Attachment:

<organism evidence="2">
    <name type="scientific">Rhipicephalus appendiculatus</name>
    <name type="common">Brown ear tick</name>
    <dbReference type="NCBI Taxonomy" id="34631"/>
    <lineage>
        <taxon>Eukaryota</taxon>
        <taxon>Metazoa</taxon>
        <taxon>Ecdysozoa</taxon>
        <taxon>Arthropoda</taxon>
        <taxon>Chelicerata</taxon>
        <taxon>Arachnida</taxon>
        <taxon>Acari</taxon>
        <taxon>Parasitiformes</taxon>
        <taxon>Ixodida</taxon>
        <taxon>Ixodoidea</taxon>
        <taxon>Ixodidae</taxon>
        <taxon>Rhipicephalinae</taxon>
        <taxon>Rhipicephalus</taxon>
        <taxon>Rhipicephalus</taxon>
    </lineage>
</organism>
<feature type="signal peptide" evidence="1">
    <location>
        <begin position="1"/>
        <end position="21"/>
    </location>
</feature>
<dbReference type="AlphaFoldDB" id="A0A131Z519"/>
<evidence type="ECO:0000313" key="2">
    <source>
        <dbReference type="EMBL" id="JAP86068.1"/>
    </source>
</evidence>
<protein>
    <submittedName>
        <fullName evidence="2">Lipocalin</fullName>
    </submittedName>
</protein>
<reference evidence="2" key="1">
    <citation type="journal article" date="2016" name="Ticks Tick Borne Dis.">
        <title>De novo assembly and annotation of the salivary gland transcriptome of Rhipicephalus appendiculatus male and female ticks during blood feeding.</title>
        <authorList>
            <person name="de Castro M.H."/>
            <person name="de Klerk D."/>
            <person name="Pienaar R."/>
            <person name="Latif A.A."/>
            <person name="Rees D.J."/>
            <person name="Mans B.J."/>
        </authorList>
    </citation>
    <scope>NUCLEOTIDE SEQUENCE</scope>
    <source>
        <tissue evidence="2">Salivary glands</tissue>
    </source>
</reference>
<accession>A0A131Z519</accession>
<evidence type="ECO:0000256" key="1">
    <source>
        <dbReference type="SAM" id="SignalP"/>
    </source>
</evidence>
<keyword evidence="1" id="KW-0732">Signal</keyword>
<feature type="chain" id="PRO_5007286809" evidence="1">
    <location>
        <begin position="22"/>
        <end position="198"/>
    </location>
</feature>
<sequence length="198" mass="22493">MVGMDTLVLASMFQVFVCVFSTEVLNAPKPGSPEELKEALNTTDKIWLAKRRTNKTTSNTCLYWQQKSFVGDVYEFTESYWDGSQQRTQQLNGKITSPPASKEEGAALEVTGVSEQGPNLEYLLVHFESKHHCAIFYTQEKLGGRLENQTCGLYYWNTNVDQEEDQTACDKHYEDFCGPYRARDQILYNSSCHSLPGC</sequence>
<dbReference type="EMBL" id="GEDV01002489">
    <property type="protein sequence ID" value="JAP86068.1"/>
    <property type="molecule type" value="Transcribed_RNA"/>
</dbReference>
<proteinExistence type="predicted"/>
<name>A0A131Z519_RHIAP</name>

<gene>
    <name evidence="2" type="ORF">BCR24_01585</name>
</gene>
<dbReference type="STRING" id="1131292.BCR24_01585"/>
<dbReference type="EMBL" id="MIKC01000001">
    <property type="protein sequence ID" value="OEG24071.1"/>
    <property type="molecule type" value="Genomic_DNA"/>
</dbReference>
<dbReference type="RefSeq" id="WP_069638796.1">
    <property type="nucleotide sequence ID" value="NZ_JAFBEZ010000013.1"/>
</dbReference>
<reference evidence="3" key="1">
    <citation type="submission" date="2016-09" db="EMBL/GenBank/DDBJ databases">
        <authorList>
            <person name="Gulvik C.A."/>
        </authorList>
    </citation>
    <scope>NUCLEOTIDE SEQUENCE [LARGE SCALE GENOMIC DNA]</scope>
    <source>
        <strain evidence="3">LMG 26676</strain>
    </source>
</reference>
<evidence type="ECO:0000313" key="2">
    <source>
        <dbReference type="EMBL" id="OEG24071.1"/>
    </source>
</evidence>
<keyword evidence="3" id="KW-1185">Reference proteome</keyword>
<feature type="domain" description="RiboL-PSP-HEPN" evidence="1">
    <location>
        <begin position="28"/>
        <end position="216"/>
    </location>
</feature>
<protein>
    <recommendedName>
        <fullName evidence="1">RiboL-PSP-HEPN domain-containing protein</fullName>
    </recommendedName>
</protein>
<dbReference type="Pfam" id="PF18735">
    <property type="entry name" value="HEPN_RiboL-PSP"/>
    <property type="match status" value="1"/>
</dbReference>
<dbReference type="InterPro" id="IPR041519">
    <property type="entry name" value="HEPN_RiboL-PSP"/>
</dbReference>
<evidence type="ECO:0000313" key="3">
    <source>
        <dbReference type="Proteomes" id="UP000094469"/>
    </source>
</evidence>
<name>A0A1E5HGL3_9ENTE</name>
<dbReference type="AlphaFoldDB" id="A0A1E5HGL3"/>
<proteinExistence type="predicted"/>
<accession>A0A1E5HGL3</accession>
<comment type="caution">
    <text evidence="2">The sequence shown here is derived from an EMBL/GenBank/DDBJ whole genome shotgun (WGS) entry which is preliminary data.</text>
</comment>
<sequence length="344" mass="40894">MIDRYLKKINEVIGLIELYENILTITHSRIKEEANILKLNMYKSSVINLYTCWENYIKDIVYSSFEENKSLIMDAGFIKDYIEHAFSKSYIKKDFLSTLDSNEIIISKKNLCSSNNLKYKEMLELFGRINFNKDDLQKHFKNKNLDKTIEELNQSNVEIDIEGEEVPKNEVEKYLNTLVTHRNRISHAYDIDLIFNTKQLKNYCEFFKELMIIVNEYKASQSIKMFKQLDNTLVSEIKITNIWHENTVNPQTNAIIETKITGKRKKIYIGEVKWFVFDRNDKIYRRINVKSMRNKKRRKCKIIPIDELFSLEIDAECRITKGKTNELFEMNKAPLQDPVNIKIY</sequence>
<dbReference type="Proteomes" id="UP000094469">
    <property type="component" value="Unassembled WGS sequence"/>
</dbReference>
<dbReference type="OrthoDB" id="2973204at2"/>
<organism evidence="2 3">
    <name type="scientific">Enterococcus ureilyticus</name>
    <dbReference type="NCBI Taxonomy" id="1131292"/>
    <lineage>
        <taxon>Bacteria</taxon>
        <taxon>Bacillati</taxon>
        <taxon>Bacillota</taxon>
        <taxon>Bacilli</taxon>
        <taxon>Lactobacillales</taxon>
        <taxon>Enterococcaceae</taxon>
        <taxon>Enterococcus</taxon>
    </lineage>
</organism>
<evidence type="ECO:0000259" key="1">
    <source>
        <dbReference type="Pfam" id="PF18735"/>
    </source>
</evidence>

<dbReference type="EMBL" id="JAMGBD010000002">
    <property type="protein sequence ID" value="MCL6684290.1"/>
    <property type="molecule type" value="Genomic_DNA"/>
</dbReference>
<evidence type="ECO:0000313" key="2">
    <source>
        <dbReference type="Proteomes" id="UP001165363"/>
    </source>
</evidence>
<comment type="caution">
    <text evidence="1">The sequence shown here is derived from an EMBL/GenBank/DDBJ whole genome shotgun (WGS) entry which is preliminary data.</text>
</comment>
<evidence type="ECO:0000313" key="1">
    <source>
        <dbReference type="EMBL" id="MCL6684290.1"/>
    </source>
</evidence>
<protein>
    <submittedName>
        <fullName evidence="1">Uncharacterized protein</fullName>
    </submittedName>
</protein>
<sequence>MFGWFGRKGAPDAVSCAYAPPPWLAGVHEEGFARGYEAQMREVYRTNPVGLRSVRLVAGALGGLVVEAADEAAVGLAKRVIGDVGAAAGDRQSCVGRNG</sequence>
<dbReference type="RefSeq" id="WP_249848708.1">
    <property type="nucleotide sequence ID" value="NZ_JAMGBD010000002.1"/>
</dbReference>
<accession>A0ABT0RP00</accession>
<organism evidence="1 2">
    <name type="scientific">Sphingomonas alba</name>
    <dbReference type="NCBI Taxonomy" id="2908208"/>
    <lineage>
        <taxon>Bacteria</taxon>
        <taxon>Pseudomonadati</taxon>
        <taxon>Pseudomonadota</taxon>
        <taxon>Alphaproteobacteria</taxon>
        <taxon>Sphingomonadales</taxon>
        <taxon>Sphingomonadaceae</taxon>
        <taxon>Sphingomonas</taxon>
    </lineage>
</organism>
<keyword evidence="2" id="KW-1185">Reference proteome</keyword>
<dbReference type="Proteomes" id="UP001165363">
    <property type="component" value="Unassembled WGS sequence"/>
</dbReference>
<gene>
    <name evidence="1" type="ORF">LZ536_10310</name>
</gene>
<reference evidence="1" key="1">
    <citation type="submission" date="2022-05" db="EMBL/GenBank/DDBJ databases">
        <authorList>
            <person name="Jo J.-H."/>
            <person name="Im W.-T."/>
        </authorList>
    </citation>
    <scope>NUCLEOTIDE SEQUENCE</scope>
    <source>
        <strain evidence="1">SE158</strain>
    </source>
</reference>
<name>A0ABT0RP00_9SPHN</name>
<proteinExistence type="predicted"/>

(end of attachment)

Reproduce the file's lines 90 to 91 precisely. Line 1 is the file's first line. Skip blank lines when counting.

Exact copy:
            <person name="Gulvik C.A."/>
        </authorList>